Despite science's central role in European culture, public perception of, and participation with, science is characterised by contradictions and conflicting agenda. School curriculum reform, for example by Scottish Government, promotes ‘science for citizenship’, yet teachers' understandings of the nature of science and its relationship with society are often underdeveloped. This article reports on the experiences of a group of first-year students enrolled in the course ‘socio-cultural perspectives in science learning’ within a primary teacher education programme. Drawing on sociocultural theory, attention was given to language as a system for constructing symbolic realities. Through participation in activities, which explored science knowledge production and communication, students were encouraged to reflect on the nature of science and the dynamic relationship between content, methods and value-frameworks. Findings cluster around interconnected themes: students' views of knowledge, language genres across communities and knowledge–power negotiations. The course attempted to move from a space for knowledge consumption to an intermediary space between science and society for students to inhabit in the dual roles of citizens and co-constructors of knowledge. In this transition, linguistic genres pointed to the complexity of interactions between curricular materials offered by the course and newly established social networks. The article argues for further consideration of linguistic practices in science education as a means for disclosing interpretations and cultural framings and a necessary step in equipping teachers to understand ‘science for citizenship’ issues.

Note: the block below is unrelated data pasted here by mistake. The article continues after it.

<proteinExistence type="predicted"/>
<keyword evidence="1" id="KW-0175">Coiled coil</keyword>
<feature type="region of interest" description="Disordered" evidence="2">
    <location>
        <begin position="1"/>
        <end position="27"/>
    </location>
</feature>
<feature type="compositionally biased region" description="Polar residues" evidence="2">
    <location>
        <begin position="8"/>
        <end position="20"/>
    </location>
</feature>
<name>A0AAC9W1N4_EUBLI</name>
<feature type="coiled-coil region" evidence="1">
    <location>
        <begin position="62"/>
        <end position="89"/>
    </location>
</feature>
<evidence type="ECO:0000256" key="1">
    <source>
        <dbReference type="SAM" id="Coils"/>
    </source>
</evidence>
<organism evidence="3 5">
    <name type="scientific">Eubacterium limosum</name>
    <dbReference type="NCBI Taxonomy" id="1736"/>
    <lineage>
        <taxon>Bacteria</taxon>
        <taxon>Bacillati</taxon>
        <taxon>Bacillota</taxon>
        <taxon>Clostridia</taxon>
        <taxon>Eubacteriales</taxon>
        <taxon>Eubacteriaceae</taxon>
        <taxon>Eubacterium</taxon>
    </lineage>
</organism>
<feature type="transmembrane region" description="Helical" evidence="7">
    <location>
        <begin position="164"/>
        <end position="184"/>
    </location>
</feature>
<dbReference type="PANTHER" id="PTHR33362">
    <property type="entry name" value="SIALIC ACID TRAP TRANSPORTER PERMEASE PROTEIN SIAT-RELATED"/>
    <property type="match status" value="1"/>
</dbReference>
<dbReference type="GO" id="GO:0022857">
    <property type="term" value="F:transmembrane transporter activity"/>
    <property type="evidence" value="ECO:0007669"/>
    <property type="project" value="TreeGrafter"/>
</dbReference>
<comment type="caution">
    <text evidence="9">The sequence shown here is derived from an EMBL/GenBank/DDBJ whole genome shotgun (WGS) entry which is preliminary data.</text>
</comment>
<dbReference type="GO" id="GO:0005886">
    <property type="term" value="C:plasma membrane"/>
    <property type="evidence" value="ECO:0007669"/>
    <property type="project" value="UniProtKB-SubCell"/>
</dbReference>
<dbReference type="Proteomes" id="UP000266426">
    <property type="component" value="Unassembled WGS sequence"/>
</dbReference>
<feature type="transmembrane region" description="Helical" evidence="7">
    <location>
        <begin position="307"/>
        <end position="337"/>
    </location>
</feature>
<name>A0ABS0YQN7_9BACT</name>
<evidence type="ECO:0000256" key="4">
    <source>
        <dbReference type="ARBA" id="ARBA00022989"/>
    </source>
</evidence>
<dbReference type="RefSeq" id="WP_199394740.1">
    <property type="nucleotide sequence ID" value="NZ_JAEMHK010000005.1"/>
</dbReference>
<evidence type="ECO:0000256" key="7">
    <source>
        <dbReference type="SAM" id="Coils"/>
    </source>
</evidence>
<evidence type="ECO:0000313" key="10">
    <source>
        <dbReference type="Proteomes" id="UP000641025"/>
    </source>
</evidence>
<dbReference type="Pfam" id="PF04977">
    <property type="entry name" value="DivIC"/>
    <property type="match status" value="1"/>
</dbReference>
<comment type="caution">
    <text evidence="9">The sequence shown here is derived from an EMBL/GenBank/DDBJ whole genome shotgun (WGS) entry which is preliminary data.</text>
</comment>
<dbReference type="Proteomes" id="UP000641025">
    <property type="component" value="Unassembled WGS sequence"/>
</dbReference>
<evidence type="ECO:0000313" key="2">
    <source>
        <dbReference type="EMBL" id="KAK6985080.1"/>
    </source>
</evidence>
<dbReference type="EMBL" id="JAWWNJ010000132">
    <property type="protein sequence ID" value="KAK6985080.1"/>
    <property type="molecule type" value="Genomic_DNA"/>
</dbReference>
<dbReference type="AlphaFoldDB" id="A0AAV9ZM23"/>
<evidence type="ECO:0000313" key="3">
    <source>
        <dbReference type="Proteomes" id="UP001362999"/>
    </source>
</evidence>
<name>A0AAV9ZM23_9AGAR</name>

|Number of pages||21|
|Journal||Ethnography and Education|
|Publication status||E-pub ahead of print - 18 Jul 2012|
- teacher education
- science teaching
- nature of science